As in all structures, a tight building envelope will minimize heat loss. Installing foam weather-stripping to the underside of the top cover valance and between the side cover and platform will fill possible air gaps. Making sure the side cover is tight around the circumference and cinching the top cover valance cord will go a long way towards sealing air gaps as well. Finally, energetic yurt owners may wedge custom cut foam board between the rafters to further reduce heat loss.

Place the Yurt with Winter Conditions in Mind

How to live in a yurtIf you are still in the construction phase, be sure to consider how to locate your yurt for cozy winter conditions. Look for a spot that is protected from the strongest winds. Place the door so that it faces away from the area’s most prevalent winds. Finally, seek a spot with some winter sunshine, as this can provide passive heating for your yurt. Deciduous trees can provide shade in summer, but allow passive heating in winter.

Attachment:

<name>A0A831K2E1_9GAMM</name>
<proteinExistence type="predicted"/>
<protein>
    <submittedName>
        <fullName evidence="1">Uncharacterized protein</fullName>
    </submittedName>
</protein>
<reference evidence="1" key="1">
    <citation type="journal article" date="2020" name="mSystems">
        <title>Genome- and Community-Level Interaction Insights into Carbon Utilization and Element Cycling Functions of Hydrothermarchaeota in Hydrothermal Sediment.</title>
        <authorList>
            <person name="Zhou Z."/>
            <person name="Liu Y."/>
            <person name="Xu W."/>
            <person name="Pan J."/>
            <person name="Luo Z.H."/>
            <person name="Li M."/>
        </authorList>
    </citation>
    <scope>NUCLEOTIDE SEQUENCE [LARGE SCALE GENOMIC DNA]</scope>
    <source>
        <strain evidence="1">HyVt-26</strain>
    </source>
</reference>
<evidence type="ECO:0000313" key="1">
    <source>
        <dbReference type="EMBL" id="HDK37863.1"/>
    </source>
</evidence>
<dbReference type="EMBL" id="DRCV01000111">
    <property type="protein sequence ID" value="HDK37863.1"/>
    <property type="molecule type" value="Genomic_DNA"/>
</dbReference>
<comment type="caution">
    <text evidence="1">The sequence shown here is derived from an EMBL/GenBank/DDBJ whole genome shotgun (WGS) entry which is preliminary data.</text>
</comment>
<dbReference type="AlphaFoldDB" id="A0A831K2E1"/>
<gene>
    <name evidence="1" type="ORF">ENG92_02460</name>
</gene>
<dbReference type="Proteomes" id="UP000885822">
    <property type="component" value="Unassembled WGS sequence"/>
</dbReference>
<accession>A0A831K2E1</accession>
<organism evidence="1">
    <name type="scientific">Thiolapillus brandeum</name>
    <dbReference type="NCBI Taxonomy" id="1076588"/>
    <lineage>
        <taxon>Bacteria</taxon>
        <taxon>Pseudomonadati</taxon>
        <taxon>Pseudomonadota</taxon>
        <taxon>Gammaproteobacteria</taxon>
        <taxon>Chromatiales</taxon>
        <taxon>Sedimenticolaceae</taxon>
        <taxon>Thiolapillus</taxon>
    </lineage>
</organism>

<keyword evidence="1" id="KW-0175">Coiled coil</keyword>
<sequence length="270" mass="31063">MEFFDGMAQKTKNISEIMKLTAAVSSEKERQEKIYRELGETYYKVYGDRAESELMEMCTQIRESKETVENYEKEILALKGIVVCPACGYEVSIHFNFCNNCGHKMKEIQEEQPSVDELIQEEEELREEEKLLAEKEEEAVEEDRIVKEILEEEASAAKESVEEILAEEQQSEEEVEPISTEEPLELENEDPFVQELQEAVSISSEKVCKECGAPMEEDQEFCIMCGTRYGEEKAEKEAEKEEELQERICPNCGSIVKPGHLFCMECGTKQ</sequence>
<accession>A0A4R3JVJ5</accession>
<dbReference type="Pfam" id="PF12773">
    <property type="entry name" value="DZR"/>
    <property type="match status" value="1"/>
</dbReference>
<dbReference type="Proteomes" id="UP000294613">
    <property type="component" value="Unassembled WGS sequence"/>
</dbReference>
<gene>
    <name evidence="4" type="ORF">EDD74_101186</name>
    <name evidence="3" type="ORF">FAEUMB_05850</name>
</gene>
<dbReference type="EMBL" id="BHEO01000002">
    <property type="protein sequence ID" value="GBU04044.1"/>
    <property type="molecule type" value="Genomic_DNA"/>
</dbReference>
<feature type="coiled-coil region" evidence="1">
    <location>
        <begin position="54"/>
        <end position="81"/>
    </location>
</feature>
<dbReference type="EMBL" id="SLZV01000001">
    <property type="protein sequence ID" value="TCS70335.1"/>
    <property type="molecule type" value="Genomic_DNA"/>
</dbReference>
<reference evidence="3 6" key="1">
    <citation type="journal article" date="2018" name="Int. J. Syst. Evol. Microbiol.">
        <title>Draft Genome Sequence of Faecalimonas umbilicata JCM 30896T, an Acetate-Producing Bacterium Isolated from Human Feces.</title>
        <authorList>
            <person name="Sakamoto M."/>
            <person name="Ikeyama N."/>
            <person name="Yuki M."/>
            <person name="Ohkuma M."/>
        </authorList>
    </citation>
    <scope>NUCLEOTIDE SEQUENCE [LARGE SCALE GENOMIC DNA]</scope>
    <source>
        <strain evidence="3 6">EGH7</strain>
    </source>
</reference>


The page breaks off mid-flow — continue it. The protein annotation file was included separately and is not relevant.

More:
Insulate the floor

Heat may be lost through the yurt floor unless you add insulation. A good way to do this is to install rigid foam insulation between floor joists. Installing plywood skirting around the perimeter of the platform will also aid with insulation by stopping cold air from flowing beneath the floor. Fiberglass batting is not recommended because it is more attractive to rodents for nesting material.


Add a Ceiling Fan

How to live in a yurtOur fan support will allow you to equip your yurt with a ceiling fan, one of the most useful tools for controlling temperature year-round. How does this work? Remember that heat rises. As such, the air you heat will move upward toward the dome. A ceiling fan will push that heated air downward, keeping your family and friends warm while maximizing your energy efficiency.

Yurts make wonderful structures for a variety of uses, and we are passionate about helping people achieve comfort in their yurt dwellings. Contact us today to chat about yurt heating options.

View our checklist for preparing your yurt for severe winds below and download the PDF here

by Fortress Yurts on April 23, 2013

How to live in a yurt

Yurt Living and deep snow can go hand in hand, and yet there are things that need to be understood about this relationship.